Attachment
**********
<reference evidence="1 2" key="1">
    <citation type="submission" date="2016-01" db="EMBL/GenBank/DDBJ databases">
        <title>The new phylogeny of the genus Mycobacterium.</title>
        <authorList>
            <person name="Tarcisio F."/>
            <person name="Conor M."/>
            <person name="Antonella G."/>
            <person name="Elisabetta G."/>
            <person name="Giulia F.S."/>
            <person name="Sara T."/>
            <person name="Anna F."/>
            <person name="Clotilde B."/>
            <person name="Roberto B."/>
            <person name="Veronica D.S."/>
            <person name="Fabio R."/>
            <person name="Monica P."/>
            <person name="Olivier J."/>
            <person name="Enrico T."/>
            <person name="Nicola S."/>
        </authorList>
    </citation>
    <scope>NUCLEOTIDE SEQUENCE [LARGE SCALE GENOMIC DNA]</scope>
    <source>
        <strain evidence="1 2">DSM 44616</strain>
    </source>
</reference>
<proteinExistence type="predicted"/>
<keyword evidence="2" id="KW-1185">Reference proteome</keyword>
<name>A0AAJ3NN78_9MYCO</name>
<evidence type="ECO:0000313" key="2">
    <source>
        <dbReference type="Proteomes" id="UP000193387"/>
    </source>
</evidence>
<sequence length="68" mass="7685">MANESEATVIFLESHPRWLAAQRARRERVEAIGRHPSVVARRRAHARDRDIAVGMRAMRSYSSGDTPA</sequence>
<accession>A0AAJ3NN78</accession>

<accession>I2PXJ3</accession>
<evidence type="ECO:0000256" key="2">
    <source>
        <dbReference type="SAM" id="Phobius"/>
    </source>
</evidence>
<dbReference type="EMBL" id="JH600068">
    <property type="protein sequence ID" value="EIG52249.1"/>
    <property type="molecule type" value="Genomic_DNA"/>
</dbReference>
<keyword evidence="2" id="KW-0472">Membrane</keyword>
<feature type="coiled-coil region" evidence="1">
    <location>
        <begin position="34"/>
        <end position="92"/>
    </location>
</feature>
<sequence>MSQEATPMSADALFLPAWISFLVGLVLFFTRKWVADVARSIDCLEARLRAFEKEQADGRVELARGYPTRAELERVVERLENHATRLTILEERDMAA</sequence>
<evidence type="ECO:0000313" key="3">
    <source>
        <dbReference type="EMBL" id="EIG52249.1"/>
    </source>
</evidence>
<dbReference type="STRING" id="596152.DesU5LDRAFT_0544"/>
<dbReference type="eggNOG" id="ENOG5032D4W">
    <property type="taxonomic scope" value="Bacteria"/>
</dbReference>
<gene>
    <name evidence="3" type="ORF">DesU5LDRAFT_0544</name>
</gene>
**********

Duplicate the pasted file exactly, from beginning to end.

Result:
<reference evidence="1 2" key="1">
    <citation type="submission" date="2016-01" db="EMBL/GenBank/DDBJ databases">
        <title>The new phylogeny of the genus Mycobacterium.</title>
        <authorList>
            <person name="Tarcisio F."/>
            <person name="Conor M."/>
            <person name="Antonella G."/>
            <person name="Elisabetta G."/>
            <person name="Giulia F.S."/>
            <person name="Sara T."/>
            <person name="Anna F."/>
            <person name="Clotilde B."/>
            <person name="Roberto B."/>
            <person name="Veronica D.S."/>
            <person name="Fabio R."/>
            <person name="Monica P."/>
            <person name="Olivier J."/>
            <person name="Enrico T."/>
            <person name="Nicola S."/>
        </authorList>
    </citation>
    <scope>NUCLEOTIDE SEQUENCE [LARGE SCALE GENOMIC DNA]</scope>
    <source>
        <strain evidence="1 2">DSM 44616</strain>
    </source>
</reference>
<proteinExistence type="predicted"/>
<keyword evidence="2" id="KW-1185">Reference proteome</keyword>
<name>A0AAJ3NN78_9MYCO</name>
<evidence type="ECO:0000313" key="2">
    <source>
        <dbReference type="Proteomes" id="UP000193387"/>
    </source>
</evidence>
<sequence length="68" mass="7685">MANESEATVIFLESHPRWLAAQRARRERVEAIGRHPSVVARRRAHARDRDIAVGMRAMRSYSSGDTPA</sequence>
<accession>A0AAJ3NN78</accession>

<accession>I2PXJ3</accession>
<evidence type="ECO:0000256" key="2">
    <source>
        <dbReference type="SAM" id="Phobius"/>
    </source>
</evidence>
<dbReference type="EMBL" id="JH600068">
    <property type="protein sequence ID" value="EIG52249.1"/>
    <property type="molecule type" value="Genomic_DNA"/>
</dbReference>
<keyword evidence="2" id="KW-0472">Membrane</keyword>
<feature type="coiled-coil region" evidence="1">
    <location>
        <begin position="34"/>
        <end position="92"/>
    </location>
</feature>
<sequence>MSQEATPMSADALFLPAWISFLVGLVLFFTRKWVADVARSIDCLEARLRAFEKEQADGRVELARGYPTRAELERVVERLENHATRLTILEERDMAA</sequence>
<evidence type="ECO:0000313" key="3">
    <source>
        <dbReference type="EMBL" id="EIG52249.1"/>
    </source>
</evidence>
<dbReference type="STRING" id="596152.DesU5LDRAFT_0544"/>
<dbReference type="eggNOG" id="ENOG5032D4W">
    <property type="taxonomic scope" value="Bacteria"/>
</dbReference>
<gene>
    <name evidence="3" type="ORF">DesU5LDRAFT_0544</name>
</gene>